The Competitiveness of Nations

in a Global Knowledge-Based Economy

March 2003

AAP Homepage

Paula E. Stephan

The Economics of Science

Journal of Economic Literature

Volume 34, Issue 3

Sept. 1996, 1199-1235.

Index

1. Introduction

2. The Public Nature of Knowledge and the Reward Structure of Science

A. The Reward Structure of Science: The Importance of Priority

B. The Reward Structure of Science: Financial Remuneration and

the Satisfaction Derived from Puzzle Solving

3. Inequality in Science

4. The Choice of Scientific Contests

5. Efficiency Considerations

A. The Functional Nature of the Reward System

B. Are There Too Many Contestants in Certain Contests?

C. The Incentive to Share Knowledge in a Timely Fashion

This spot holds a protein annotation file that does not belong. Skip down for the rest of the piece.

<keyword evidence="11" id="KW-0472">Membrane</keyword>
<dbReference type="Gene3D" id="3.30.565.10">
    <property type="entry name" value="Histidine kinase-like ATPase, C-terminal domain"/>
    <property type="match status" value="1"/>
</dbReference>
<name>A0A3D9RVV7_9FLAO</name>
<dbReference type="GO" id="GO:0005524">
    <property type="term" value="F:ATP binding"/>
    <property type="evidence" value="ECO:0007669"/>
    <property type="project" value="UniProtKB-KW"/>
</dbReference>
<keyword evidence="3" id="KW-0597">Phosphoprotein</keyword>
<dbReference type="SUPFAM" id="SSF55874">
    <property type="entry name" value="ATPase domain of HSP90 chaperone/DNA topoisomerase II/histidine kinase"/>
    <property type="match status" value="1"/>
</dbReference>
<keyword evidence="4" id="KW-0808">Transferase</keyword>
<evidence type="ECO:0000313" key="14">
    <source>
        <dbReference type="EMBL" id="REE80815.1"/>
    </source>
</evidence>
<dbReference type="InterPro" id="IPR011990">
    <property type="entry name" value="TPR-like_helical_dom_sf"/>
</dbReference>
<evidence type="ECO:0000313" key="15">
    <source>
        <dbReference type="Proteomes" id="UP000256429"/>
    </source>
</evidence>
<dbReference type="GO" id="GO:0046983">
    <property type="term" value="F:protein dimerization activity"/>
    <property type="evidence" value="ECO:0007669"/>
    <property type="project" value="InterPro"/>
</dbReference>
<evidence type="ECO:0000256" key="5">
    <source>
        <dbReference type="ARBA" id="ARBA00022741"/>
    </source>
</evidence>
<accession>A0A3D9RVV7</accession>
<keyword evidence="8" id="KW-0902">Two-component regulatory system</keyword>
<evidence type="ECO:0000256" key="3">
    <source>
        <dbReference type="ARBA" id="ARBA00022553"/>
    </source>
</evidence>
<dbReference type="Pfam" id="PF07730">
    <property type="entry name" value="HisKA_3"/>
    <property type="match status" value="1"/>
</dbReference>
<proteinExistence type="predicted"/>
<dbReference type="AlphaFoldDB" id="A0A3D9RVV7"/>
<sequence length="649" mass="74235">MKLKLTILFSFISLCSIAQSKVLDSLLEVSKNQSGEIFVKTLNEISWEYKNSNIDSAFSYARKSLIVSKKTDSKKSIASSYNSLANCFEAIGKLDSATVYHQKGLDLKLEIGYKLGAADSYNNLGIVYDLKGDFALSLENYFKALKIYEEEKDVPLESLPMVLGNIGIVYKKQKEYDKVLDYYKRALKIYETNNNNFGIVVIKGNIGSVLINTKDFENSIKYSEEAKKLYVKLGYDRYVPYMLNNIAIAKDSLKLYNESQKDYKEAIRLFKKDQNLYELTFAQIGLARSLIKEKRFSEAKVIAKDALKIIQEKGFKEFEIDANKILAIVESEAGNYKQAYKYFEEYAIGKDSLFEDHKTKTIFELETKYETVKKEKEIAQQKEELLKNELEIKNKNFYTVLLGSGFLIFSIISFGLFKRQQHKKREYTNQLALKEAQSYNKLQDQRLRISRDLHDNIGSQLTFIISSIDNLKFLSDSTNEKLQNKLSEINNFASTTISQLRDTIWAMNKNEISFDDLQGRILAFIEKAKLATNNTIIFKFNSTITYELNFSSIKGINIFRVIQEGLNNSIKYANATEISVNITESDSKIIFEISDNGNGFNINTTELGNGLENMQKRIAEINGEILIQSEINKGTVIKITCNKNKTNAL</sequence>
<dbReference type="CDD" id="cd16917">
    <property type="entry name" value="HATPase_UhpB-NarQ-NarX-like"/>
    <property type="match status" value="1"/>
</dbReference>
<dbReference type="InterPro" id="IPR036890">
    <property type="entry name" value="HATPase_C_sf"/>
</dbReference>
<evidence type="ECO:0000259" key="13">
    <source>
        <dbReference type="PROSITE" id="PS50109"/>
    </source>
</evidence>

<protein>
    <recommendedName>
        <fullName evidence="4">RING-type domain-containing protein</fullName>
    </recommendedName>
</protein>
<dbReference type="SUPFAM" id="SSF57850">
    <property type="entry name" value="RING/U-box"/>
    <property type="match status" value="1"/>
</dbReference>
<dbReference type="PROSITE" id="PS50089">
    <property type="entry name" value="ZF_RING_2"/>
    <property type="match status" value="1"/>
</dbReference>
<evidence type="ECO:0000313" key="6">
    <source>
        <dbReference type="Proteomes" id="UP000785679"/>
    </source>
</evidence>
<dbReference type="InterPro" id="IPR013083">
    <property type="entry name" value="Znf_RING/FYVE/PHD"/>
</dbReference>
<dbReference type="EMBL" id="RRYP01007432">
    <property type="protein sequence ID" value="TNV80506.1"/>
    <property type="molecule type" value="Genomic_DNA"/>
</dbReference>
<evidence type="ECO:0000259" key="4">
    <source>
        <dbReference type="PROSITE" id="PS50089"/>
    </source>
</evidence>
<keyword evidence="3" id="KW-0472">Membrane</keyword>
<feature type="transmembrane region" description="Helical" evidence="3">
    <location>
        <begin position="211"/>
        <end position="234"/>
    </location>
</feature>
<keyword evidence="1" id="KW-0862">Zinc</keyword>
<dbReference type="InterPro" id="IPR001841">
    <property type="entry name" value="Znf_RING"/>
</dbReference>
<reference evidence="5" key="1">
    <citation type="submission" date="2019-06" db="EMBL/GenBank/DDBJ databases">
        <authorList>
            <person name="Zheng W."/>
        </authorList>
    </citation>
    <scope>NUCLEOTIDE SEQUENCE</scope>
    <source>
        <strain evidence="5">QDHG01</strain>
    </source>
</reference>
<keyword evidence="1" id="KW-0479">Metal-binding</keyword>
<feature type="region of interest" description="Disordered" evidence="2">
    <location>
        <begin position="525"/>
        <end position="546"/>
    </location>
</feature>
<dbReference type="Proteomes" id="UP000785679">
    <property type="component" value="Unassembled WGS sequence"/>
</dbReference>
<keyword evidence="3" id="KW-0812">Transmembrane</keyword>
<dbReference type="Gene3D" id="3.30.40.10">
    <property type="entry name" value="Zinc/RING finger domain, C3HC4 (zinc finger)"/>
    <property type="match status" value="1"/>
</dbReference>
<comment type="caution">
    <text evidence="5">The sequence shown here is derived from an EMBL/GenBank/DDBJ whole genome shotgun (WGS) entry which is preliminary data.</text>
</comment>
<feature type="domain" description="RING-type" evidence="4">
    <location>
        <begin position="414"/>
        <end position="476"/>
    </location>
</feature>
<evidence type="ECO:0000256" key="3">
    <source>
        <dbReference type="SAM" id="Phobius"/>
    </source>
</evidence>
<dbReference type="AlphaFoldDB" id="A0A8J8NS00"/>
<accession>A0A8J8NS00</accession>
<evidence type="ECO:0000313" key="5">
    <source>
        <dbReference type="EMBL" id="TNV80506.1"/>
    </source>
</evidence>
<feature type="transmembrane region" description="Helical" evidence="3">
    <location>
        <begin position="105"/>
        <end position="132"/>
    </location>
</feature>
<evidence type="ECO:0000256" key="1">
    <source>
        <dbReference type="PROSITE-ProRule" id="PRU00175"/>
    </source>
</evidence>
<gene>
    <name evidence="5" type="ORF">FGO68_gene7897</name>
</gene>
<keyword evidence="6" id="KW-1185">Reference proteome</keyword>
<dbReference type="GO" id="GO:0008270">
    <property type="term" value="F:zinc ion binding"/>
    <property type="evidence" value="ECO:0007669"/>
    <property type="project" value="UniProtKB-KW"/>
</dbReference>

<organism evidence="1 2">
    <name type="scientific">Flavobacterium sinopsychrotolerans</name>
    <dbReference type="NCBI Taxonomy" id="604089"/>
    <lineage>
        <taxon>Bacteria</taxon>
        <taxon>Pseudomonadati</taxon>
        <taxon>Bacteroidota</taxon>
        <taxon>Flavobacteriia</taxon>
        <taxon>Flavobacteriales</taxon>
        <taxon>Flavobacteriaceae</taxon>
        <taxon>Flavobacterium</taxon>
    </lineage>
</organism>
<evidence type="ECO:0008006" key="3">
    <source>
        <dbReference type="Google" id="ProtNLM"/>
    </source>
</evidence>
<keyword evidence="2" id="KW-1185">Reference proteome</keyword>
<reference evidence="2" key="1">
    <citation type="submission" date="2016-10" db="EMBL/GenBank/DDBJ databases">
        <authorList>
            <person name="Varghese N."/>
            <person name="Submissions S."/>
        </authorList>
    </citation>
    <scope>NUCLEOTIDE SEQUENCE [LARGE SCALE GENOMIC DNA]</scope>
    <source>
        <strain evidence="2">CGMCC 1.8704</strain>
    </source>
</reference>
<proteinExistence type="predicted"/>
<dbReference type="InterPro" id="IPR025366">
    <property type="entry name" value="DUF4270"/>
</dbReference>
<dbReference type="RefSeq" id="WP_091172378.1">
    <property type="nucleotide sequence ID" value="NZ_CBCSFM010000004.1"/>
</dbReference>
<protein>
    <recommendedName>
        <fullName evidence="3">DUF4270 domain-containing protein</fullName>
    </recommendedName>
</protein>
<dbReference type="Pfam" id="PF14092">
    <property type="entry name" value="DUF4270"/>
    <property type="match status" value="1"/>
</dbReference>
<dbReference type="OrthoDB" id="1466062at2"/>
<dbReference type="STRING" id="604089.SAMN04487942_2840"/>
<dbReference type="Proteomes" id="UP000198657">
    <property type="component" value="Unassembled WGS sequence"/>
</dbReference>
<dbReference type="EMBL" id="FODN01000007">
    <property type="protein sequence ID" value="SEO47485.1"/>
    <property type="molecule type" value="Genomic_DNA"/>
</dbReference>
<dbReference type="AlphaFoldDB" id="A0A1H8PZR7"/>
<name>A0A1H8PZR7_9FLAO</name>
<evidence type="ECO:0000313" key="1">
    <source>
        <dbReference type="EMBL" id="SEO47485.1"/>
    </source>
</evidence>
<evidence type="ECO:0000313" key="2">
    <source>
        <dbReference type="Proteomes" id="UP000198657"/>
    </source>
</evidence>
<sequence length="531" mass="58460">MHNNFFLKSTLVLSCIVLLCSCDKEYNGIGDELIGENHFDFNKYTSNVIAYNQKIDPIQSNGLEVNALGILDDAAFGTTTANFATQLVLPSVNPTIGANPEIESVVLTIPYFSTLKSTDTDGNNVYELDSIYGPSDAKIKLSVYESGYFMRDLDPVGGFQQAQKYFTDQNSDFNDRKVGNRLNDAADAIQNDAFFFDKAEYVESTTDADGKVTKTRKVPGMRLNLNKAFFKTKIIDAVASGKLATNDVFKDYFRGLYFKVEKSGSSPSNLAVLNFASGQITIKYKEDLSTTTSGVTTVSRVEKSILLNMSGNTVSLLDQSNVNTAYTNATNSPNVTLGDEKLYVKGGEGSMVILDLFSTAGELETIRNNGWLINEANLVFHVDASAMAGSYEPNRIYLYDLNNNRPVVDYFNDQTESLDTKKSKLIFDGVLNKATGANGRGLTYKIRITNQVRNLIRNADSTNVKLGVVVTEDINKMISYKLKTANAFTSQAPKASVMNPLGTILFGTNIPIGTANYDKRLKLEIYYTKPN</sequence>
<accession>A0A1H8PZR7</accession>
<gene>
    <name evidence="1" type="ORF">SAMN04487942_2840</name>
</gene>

6. Scientists in Industry

7. The Market for Scientists

A. A Description of Scientific Labor Markets

B. Studies of the Supply and Demand for New Entrants to Science

C. Forecasting Scientific Labor Markets

8. Life-cycle Models

A. Empirical Studies of Research Activity

B. Empirical Studies of the Acceptance of New Ideas

C. Empirical Studies of Earnings Functions

D. Does the Human Capital Model Come Up Short?

9. The Production of Scientific Knowledge

A. Time and Cognitive Inputs

B. Research Resources

C. An Alternative Approach to the Study of Scientists

10. Funding Regimes

11. Science, Productivity, and the New Growth Economics

12. Conclusion

References

The Competitiveness of Nations

in a Global Knowledge-Based Economy

March 2003

AAP Homepage